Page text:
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tablets also became significantly softer, and, more importantly, failed the tests for disintegration and dissolution. The short-term stability data for atenolol tablets kept in MCCAs at ambient temperature supports the practice of dispensing this solid-dose medicine in similar compliance packaging under typical conditions. However, the prolonged disintegration time and hindered dissolution of tablets kept in MCCAs at 40C with 75% RH could reduce the bioavailability of the atenolol in these tablets. In addition, tablet appearance changed and this could impact on patient perceptions. While this formulation of atenolol tablets could be suitable for storage in compliance aids at 25C for four weeks, it does not seem suitable for such storage in hotter, humid weather as experienced in some parts of Europe in the summer months and in tropical climates. There is a shortage of published scientific papers that examine the physico-chemical stability of other solid-dose preparations in MCCAs. A UK investigation of information on the stability of 392 solid-dose preparations in MCCAs found that none of the products were supported with stability data regarding storage in MCCAs [8]. Instead, the paper provided stability codes for storage of drugs in MCCAs based on information offered by the product manufacturers. The code assigned to the two tablet preparations of atenolol included in that study was No stability data available, therefore company does not recommend putting in compliance aid. (Refer to SPC [summary of product characteristics] for additional stability information.). Although the current study provides some evidence to support the storage of atenolol tablets in MCCAs at 25C, at least for four weeks, it does not provide data to support the storage of other solid-dose atenolol preparations in MCCAs or storage of the current formulation outside of temperate conditions. Where applicable, all physical testing was conducted to British Pharmacopoeia standards, except for the dissolution test which was modified for use from USP 24. The modification concerned the quantification of atenolol by HPLC rather than UV spectroscopy because the latter was not found to be sufficiently reliable. For the chemical assay, a procedure for extracting atenolol from the intact tablets was developed and fully validated in-house. This method may not be applicable to the extraction of atenolol from other generic or branded tablets as it could be specific to the current formulation only. The assay values for tablets stored in MCCAs at 40C with 75% RH and tablets stored in Petri dishes were found to be higher than expected. It is possible that under these condi-

tions a change in the drug release profile of the tablets on storage affected the recovery of the atenolol, creating an artefact. Atenolol is only sparingly soluble in water. Although the use of an organic solvent to extract atenolol from the formulation was investigated, it gave a less linear assay response compared with water. Future studies could look to optimise the extraction process further. The current study examined storage of one brand of atenolol tablets in one brand of MCCA although several other brands of both atenolol tablets and MCCAs are available on the UK market. The degree of protection afforded (or not) by the current storage device against the degradation effects of light, air, heat and moisture are possibly not the same with other MCCAs. In addition, there was only one sampling time point in this study, at week 4. Further studies should include multiple time points up to the eight-week limit for storage of products in MCCAs, at least as previously set by the RPSGB [6]. This study, on the one hand, supports the storage of a specific formulation of atenolol in one brand of MCCA under ambient conditions for four weeks. On the other hand, because of the potentially significant impact on the bioavailability of atenolol stored at elevated temperature and humidity, this study supports the generally prudent approach taken by manufacturers regarding the storage of solid-dose medicines outside of original packaging in the absence of specific physico-chemical stability data. However, tablets and capsules are routinely dispensed and stored in MCCAs. In the absence of a requirement by regulatory authorities for manufacturers to test the physico-chemical stability of their products outside of original packaging, in MCCAs, more elaborate and specific scientific studies are required to validate this common practice. Further studies could examine the impact of multiple factors such as drug formulation, storage condition, MCCA design, storage period, and co-storage of preparations. CONCLUSION Although chemical stability was unaffected, storage in compliance aids at 40C with 75% RH softened atenolol tablets, prolonged disintegration time and hindered dissolution, which together could significantly reduce bioavailability. This formulation of atenolol tablets could be suitable for storage in compliance aids at 25C, but not in hotter, humid weather. ACKNOWLEDGMENT This work was supported by a Vacation Scholarship from the Wellcome Trust.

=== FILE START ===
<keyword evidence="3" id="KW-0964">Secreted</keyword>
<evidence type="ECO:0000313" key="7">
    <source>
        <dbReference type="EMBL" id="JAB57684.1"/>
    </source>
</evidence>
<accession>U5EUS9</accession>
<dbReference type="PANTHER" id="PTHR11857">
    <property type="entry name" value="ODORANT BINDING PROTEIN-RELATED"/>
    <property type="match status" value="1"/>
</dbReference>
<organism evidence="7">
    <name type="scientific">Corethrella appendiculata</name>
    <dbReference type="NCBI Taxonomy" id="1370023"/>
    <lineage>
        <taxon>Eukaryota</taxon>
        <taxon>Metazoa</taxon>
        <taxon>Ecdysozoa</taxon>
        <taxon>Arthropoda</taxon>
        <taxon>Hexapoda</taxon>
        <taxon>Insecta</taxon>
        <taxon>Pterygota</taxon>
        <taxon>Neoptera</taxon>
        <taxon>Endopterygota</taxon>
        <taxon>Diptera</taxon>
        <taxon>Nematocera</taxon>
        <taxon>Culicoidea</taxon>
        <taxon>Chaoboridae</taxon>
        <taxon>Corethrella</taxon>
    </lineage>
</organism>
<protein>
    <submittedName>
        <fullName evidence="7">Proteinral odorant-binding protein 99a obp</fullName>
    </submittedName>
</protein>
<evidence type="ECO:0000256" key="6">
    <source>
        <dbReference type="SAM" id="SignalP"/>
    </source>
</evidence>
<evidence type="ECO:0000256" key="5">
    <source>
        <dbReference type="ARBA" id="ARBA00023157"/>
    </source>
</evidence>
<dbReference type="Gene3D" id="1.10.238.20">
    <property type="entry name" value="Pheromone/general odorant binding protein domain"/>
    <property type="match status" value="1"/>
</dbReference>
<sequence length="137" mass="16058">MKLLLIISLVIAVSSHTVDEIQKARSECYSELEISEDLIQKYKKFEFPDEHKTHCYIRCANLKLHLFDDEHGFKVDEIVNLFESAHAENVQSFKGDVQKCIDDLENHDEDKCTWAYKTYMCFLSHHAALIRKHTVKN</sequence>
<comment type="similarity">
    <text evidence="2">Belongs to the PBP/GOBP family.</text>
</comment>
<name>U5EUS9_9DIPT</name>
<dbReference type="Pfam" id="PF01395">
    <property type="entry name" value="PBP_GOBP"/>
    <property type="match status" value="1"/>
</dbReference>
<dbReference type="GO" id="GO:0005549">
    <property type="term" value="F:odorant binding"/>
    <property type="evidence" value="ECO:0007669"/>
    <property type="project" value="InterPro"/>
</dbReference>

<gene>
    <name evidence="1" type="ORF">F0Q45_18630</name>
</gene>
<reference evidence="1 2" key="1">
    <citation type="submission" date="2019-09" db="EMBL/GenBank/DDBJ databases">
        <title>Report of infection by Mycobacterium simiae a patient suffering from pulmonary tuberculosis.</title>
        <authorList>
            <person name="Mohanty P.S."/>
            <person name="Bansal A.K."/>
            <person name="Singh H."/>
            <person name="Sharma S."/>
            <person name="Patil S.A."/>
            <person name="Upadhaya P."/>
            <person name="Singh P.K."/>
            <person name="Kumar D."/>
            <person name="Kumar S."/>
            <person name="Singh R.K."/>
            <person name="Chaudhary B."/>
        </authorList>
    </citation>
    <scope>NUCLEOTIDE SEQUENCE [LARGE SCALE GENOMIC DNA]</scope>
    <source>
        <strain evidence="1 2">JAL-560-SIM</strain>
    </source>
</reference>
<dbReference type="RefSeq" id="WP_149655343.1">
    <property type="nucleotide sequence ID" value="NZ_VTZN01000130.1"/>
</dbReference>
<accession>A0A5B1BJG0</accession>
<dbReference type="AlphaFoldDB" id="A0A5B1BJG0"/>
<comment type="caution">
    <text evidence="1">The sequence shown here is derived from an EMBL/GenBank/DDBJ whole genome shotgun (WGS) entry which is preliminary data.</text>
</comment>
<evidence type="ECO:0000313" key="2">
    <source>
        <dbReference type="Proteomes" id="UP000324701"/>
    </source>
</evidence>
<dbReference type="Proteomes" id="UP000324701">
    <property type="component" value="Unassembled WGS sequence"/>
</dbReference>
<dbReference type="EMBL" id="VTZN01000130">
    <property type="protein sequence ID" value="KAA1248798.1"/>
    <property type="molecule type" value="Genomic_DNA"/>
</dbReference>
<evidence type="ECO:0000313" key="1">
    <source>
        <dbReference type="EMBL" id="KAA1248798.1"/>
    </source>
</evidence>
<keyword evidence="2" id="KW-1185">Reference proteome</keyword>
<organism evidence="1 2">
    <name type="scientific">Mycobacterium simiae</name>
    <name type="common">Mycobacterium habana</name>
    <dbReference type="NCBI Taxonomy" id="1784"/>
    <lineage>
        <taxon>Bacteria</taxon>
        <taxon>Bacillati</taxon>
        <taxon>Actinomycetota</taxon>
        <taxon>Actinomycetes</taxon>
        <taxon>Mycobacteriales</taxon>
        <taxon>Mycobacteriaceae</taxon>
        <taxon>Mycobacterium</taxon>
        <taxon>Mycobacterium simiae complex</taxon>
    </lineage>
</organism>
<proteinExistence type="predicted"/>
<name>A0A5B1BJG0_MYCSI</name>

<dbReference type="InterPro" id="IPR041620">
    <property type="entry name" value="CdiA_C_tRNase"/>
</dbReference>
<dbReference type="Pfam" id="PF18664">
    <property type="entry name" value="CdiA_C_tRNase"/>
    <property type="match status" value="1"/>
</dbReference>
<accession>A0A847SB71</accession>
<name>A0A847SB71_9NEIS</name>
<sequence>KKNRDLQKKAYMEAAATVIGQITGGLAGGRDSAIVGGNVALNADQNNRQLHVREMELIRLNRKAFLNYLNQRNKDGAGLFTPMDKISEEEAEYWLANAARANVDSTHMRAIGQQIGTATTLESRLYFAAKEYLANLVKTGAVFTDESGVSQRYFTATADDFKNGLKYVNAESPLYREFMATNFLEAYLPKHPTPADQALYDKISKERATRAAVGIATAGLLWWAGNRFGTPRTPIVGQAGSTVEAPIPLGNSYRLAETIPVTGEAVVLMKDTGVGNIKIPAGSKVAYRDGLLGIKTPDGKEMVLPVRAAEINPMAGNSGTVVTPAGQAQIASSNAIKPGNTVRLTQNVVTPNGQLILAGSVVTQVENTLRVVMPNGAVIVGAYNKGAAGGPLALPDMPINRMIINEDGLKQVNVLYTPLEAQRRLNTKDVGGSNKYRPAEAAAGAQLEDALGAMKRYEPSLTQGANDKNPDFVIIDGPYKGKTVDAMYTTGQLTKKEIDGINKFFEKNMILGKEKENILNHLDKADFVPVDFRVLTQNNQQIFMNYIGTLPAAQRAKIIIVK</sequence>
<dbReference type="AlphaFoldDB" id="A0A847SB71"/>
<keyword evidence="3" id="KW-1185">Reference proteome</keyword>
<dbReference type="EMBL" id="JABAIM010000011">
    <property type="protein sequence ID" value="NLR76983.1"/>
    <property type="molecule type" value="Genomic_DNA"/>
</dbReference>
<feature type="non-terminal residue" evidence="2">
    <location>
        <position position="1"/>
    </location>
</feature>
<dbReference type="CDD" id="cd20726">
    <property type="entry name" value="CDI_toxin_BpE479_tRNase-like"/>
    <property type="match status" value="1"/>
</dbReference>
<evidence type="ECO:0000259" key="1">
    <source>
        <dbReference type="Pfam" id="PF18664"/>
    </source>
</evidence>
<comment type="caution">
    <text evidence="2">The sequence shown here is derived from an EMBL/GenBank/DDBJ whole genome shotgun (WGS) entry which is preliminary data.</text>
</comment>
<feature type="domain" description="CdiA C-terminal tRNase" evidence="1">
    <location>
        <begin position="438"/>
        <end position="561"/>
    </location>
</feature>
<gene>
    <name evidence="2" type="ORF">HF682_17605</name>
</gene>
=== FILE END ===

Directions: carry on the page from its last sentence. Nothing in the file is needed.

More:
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1. Haynes RB, McKibbon KA, Kanani R. Systematic review of randomised trials of interventions to assist patients to follow prescriptions for medications. Lancet. 1996;348:383-6. 2. Britten N. Concordance and compliance. In: Jones R, Britten N, Culpepper L, Gass DA, Grol R, Mant D, Silagy C, editors. Oxford textbook of primary medical care. Oxford: Oxford University Press. 2005. Chapter 7.5. 3. Nunney JM, Raynor DK. Multi-compartment compliance aids in primary care: building an evidence base. The Pharmaceutical Journal. 1999;263:R34-5. 4. Pharmaceutical Services Negotiating Committee. www.psnc.org.uk (accessed 11 June 2007). 5. Aulton ME. Pharmaceutics: the science of dosage form design. 2nd ed. Edinburgh: Churchill Livingstone, 2002. 6. Royal Pharmaceutical Society of Great Britain. Medicines, ethics and practice. London: Pharmaceutical Press. July 2005. p111. 7. Vigneron J. Stabilis 3: A European database on the stability and compatibility of injectable drugs. Eur J Hosp Pharm Prac. 2006;12(6):77-8. 8. Church C, Smith J. How stable are medicines moved from original packs into compliance aids? The Pharmaceutical Journal. 2006;276:75-81. 9. Ficarra R, Villari A, Micali N et al. Stability study of piroxicam and cinnoxicam in solid pharmaceuticals. J Pharm Biomed Anal. 1999;20(1-2):283-8. 10. Fiori J, Ballardini R, Andrisano V, Cavrini V. Photostability studies on the furosemide-triamterene drug association. Farmaco. 2003; 58(9): 867-73. 11. General Practitioners Committee. Information and guidance on prescribing in general practice. London: The British Medical Association. September 2004. www.bma.org.uk/ap.nsf/AttachmentsByTitle/PDFInfoOnPrescrib0904/$FIL E/Infoprescribingp0904.pdf (accessed 5 June 2007). 12. Garner SS, West DB, Reynolds ER. Stability of atenolol in an extemporaneously compounded oral liquid. Am J Hosp Pharm. 1994;51(4):508-11. 13. Sasa SI, Jalal IM, Khalil HS. Determination of atenolol combinations with hydrochlorothiazide and chlorthalidone in tablet formulations by reverse phase HPLC. J Liq Chrom. 1988;11(8):1673-96. 14. International Conference on Harmonisation of Technical Requirements for Registration of Pharmaceuticals for Human use. Stability testing of new drug substances and products Q1A(R2) (2nd revision), February 2003. www.ich.org/LOB/media/MEDIA419.pdf (accessed 7 June 2007).